The plaintiff's resolutions constituted the offer, and were adopted by the directors in pursuance of authorization at a stockholders' meeting. The offer was to transfer the assets of the plaintiff in consideration of the issuance of the stock of the Delaware corporation to it, the corporation, not to its stockholders.
If this offer had been accepted in terms, there can be no doubt that the defendant's contention would have to be sustained. The right to receive the stock would have vested in the Pennsylvania corporation and it could not have been gotten to the stockholders without a transfer of some kind. The case would have been squarely ruled by Marconi Wireless Telegraph Company v. Duffy (D.C.) 273 F. 197.
But, and this is the essential point in the case, this offer was never accepted. The resolutions of the board of directors of the Delaware corporation provided that, upon the delivery to it of the physical assets of the Pennsylvania corporation and other considerations, its total authorized capital stock would be issued to the shareholders of the Pennsylvania corporation, not to the corporation itself.
There was no contract so far. But a transaction was actually gone through with and consummated and a reorganization finally affected. And it was carried out in accordance, not with the plaintiff's resolution, but in accordance with that of the Delaware corporation. The stock of the Delaware corporation was delivered to the transfer agent. The plaintiff's shareholders delivered their stock to the transfer agent and received in exchange the shares of the Delaware corporation corresponding to those which they delivered.
It is quite clear that the plaintiff never acquired the right to receive the stock in question. It could only have gotten it by virtue of some contract binding on the Delaware corporation and there was no contract which gave it. True, the plaintiff had offered to transfer its assets in exchange for such right, but the reply was, "No, we will accept your assets but we will give the stock to your stockholders, not to you," and the plaintiff acquiesced. It perfectly competent for a corporation, with the consent of all its stockholders, to agree to sell its assets for a price and to stipulate that the price shall not be paid to it but to third parties, particularly where those third parties are the stockholders themselves. Certainly, the plaintiff acquired an enforceable right as a result of its transaction with the Delaware corporation, but that right was not to receive shares of stock for itself, but to require them to be issued to its stockholders. This right, of course, was not transferred and is not taxable. Though not on all fours, the case of Minnesota Mining & Manufacturing Co. v. Willcuts (D.C.) 2 F. Supp. 789, is mush closer in its facts than the the Marconi Case.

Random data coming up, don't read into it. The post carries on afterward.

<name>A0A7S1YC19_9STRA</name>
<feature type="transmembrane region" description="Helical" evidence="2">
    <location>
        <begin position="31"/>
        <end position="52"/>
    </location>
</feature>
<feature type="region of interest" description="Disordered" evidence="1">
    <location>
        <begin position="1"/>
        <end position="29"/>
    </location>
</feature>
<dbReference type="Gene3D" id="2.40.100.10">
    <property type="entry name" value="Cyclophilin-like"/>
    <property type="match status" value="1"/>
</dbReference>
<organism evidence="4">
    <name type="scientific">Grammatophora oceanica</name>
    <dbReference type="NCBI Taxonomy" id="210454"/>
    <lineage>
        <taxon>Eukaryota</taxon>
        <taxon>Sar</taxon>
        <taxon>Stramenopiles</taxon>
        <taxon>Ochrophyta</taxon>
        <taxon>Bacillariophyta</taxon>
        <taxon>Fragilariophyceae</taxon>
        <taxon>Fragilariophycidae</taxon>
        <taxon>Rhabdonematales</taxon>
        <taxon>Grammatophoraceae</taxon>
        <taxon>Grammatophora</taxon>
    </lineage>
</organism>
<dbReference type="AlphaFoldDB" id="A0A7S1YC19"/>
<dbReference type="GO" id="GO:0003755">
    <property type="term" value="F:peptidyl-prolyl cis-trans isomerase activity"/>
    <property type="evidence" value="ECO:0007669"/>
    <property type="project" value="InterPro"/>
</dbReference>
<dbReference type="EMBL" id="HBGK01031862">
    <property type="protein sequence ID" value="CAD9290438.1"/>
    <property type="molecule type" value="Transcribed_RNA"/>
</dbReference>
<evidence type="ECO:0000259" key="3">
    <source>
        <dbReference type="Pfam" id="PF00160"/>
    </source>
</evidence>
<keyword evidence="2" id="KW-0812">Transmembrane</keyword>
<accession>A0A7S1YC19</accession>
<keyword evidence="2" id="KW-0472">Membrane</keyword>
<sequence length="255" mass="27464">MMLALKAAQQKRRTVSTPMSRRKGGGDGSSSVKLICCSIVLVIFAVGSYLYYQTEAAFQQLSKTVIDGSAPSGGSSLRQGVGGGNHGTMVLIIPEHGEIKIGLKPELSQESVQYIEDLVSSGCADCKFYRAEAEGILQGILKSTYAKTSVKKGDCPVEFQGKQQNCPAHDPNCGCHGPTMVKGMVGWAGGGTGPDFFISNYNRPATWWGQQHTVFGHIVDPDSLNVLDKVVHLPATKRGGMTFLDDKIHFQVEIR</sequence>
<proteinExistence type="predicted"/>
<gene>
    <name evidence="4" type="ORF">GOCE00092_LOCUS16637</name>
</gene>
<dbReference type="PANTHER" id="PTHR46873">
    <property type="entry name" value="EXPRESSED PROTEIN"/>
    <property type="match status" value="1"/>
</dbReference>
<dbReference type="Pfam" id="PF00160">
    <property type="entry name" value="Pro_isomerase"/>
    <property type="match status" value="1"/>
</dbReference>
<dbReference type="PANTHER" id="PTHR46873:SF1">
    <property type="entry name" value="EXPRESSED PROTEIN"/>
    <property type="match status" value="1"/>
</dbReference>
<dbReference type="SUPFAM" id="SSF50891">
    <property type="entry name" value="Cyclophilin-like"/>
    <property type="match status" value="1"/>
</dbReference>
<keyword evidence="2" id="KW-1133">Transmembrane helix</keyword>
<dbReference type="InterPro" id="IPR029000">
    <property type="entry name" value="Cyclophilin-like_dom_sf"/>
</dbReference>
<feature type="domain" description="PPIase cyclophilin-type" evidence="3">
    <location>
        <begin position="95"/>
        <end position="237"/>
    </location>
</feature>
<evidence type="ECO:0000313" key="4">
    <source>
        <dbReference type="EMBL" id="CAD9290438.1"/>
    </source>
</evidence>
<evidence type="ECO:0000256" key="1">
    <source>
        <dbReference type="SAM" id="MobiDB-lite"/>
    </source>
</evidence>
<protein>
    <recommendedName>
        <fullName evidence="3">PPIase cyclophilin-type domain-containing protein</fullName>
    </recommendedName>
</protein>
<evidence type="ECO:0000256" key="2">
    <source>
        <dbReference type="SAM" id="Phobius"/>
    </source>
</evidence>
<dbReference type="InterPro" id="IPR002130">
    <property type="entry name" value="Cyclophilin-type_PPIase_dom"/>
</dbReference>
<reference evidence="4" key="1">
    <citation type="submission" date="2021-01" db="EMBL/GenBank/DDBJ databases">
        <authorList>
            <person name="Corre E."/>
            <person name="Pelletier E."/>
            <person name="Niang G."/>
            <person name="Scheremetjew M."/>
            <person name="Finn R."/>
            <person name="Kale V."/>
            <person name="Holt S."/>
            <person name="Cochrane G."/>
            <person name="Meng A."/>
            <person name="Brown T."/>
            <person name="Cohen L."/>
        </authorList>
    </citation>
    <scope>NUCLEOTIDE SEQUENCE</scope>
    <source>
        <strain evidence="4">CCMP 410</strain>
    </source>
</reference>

The stipulated facts are adopted by the court as a special verdict. In addition thereto, the court finds the facts in accordance with the plaintiff's findings of fact and incorporates them into the special verdict.
The court affirms the plaintiff's points or requests for conclusions of law and grants the plaintiff's motion for judgment.
The defendant's requests for findings of fact and conclusions of law are all denied as well as the defendant's motion for judgment.
Exceptions are allowed to the defendant upon all the foregoing rulings.
Judgment may be entered for the plaintiff.
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